within the US and without. Therefore the impact of a weak US dollar on FDI as such will be suitablycompensated by the increase in FDI from other sources.The following figures and statistics help elucidate the impact of a US recession on the economy.- US trade with India (2007) (In US$ million)MONTH EXPORTS IMPORTS BALANCEJanuary 1031.6 1999.0 -967.4February 898.1 1700.6 -802.5March 958.5 2131.6 -1173.1April 773.1 1980.2 -1207.1May 1522.2 1995.0 -472.7June 1,091.8 1,901.5 -809.7July 2,356.2 1,782.3 573.9August 1,816.1 2,172.1 -356.0September 1,624.9 1,910.4 -285.4OctoberNovemberDecemberTotal 12,072.6 17,572.6 -5,500.0SOURCE: US CENSUS BUREAUIt can be clearly seen in the table above, that the exports to the US exceed the imports by asubstantial amount. As such, in a purely economic sense, exports to the US are much more essentialfor the economy and for the livelihood of all involved. Thus it can be said that the loss which Indianeconomy will face through the loss in exports will far out-weight the gain for the importers.3. The Impact of a Possible US recession on the Indian Economy.
It has been already said in the Introduction to this paper that the US is a powerful economy. The USis the largest economy of the world and it is also the biggest consumer in the world. As such manycountries in the world export their products to the US and their economies are as such centered onthe US economy.A US recession if it occurs will thus completely offset such economies. The effect of a US recessionwill devastate their economies and as such render them economically backward. There are manycountries such as which depend upon the US for such trade.Examining such an affect on the continent of Asia, some noteworthy points can be deduced. Indiaand China are the main force behind economic development in Asia. However the impact of a USrecession on both of these will be very different. China is an economy which thrives on exportinglow-cost, high-quality goods to the US market. A recession in the US and a weakening dollar willadversely and substantially affect the Chinese economy.However the impact on India will be lesser in comparison to other smaller countries. This isbecause India unlike other Asian Countries possesses a strong and well establshed domesticmarket. The Indian factors such as those of a strong internal demand, a richer population, anexploding middle class, increased employment along with the increasing basket of services whichIndia has to offer will cushion the impact of the shockwaves which will spread, once a recessionoccurs in the US economy.However, India’s neighbors and the other small Asian States will be badly affected by such arecession. Even China, which is another growing economy, will suffer the impact, assuming thatthey do not devalue the yuan again. As such the trade ratio of India with other countries will also beaffected, courtesy a US recession. Thus a US recession will have a sizable impact, directly andindirectly on the Indian Economy. However the adverse impact on India will not be as much as thaton other countries. Some of the industries which will be worse affected in the light of such arecession will be the BPO industry for one and also the export industry.
Another practical ramification of a US recession, will be the forex reserves of all countries aroundthe world. Most of the countries all around the world maintain their reserves in dollars. Due to a USrecession, there will be widespread devaluation of dollar as a currency and it will lead to themeltdown of US dollar. This will thus lead to an evaporation of a country’s forex reserves leading tohuge and substantial losses. The countries at present are waiting with bated breath as even if one ofthe countries shifts its reserves to any other currency, there will be a huge drop in the dollars priceswhich will lead to a selling spree leading to a fall in dollar prices and loss to all countries around theworld4. Conclusion.This paper sought to identify and examine the effect of a US recession on the Indian Economy. Forthis purpose the factors responsible and the indicators of US recession were analyzed. There aremainly 3 main factors which are mainly responsible for the recession in the US. They are-· Decrease in Consumer Expenditure.· Sub-prime mortgage fiasco.· Increase in energy prices.The depreciation in the value of dollar is a natural consequence of recession. Such a recession willadversely affect the exporters and favor the importers. However as has been analyzed, the quantumof Indian exports to the US far exceeds the imports. Thus for the greater gain and good of the Indiabusinesses, it is safe to say that a US recession will be unfavorable to the Indian trade.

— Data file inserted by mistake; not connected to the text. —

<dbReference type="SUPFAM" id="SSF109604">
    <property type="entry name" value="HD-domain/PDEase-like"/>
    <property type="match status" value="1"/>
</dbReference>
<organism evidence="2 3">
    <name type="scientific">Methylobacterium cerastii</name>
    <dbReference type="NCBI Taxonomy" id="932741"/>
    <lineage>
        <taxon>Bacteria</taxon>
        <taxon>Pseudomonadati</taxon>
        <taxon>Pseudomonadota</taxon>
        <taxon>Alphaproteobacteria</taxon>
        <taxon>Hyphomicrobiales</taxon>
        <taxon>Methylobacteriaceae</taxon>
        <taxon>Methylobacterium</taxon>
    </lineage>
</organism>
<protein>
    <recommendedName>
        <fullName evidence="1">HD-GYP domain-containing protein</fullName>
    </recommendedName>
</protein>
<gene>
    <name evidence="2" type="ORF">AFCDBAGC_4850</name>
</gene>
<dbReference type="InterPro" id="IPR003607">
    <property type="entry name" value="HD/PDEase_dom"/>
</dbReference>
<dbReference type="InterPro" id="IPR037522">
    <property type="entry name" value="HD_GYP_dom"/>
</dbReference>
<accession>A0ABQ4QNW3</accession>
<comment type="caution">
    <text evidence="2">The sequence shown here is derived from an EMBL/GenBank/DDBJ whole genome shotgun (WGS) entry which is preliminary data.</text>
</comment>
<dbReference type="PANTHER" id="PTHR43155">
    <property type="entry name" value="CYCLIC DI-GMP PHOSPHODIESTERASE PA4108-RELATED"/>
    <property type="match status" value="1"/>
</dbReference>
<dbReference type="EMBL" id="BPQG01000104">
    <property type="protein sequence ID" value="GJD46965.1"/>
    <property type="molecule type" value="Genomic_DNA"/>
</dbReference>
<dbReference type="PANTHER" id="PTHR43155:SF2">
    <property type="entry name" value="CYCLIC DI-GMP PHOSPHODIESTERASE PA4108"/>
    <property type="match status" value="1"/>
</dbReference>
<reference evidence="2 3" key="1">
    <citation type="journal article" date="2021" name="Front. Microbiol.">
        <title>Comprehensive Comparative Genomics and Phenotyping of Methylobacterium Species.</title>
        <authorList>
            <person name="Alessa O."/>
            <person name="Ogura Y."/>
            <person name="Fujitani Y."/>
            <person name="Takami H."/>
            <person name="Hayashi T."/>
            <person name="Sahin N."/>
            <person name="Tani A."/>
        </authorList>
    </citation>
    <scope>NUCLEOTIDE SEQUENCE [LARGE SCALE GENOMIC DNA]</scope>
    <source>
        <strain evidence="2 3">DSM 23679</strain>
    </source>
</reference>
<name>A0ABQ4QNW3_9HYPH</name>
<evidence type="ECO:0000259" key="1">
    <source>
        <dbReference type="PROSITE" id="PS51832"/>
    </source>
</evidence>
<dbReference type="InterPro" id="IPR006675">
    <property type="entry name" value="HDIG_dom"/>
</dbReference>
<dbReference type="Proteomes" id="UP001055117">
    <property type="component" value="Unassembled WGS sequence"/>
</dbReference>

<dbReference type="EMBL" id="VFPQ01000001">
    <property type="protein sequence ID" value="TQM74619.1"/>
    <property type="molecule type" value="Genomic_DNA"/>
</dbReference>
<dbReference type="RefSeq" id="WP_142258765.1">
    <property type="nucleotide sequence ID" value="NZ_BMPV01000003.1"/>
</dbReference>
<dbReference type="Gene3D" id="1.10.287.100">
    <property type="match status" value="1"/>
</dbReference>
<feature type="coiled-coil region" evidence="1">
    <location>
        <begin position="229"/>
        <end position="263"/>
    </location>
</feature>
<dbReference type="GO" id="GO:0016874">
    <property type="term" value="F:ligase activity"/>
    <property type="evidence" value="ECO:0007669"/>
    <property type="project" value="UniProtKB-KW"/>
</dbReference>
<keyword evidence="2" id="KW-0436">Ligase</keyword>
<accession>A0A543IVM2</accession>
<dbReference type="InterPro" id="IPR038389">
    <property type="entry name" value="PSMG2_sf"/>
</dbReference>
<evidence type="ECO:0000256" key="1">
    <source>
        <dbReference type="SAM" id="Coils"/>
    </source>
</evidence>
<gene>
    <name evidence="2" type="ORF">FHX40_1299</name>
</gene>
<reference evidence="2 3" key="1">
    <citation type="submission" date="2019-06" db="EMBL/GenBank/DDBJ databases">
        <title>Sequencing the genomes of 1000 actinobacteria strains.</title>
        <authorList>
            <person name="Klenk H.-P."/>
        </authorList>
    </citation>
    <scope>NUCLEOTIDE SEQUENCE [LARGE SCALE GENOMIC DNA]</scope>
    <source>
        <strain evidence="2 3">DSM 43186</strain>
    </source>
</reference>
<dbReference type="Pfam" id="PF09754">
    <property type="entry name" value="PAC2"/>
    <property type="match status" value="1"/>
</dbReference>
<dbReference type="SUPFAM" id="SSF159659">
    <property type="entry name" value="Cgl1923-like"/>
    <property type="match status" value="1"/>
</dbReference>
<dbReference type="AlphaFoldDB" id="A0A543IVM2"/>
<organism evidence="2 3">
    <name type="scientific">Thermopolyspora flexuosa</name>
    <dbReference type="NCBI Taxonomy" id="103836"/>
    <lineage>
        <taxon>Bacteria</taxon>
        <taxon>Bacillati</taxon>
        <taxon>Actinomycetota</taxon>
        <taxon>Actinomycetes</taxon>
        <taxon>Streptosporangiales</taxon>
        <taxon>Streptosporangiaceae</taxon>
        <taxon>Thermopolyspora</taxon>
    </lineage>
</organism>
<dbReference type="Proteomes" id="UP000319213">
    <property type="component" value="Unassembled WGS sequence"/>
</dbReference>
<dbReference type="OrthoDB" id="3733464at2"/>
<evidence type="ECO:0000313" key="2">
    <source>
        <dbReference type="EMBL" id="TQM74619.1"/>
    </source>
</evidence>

Further, it can also be said that, a US recession though not having any major direct impact on theIndian economy, will adversely affect the economy in many other ways. The Indian economy isshielded in part from an impending recession as India has a well established and growing domesticmarket and a booming economy to offset any direct impact of recession. However, a US recessionwill hamper the economic development of other countries and thus adversely affect India’s tradeover a long period.Another important point is that, the Indian forex reserves which presently stand at a figure of276,250 million dollars will be instantly evaporated in case of a US recession and a depreciatingdollar.It can be thus concluded that the impact of a US recession on the Indian economy thoughcomparatively minimal will have a substantial affect on India’s future prospects and growthopportunities and thus reduce the rate of growth.ARTICLE BY : SHREYANSH MARDIA & KARTHIK MUDALIARBibliographyArticles, Websites and Reports:ü B.V Krishna Murthy <http://harvardbusinessonline.hbsp.harvard.edu/hbsp/index.jsp;jsessionid=UDBCSAXXXXP4YAKRGWDSELQBKE0YIISW?_requestid=205128>ü Indo-US Economic Relations < http://www.indianembassy.org/index.asp >ü < http://rbi.org.in/home.aspx >ü US- Indo Economy, The Wall Street Journal < http://www.livemint.com/Lounge.aspx >ü Mike Mofatt,Why A Shrinking Trade Deficit will Drive Down US Dollar < www.about.com>ü Will US slowdown impact India< http://economictimes.indiatimes.com >ü Appreciation of Indian Ruppee and its Impact < www. Citehr.com>ü Owen F Humapge, Monetary Policy and Dollar Depreciation < http://clevelandfed.org/index.cfm >ü AmolAgarwal , < http://mostlyeconomics.wordpress.com/>
ü Economics and Finance, Fedral Bank Of NewYork,< www.newyorkfed.org>ü FDI in India and US, < http://www.economywatch.com/index1.jsp >ü Mark Sniderman, Economy In Perspectiveü R. Swaminathan,< http://www.financialexpress.com >ü <http://www.unctad.org/Templates/Startpage.asp?intItemID=2068&lang=1>Facts stated from he CIA fact bookConsumer disposable income is basically the money which a consumer is ready to spend afterdeducting expenditure on essential commodities.“Real income, which is how much are people earning from their work in terms of wages, and how doesthat increase in wages relate to the rise in inflation. We have got two reports that seem to corroborateeach other that say that real earnings — that is, wages — have not been keeping up with inflationlately. That means that household purchasing power has been eroding”.-Bernard Bouhmol, The Secret of Economic Indicators <taken from-http://www.wallstreetreporter.com/page.php?page=featured&id=27627>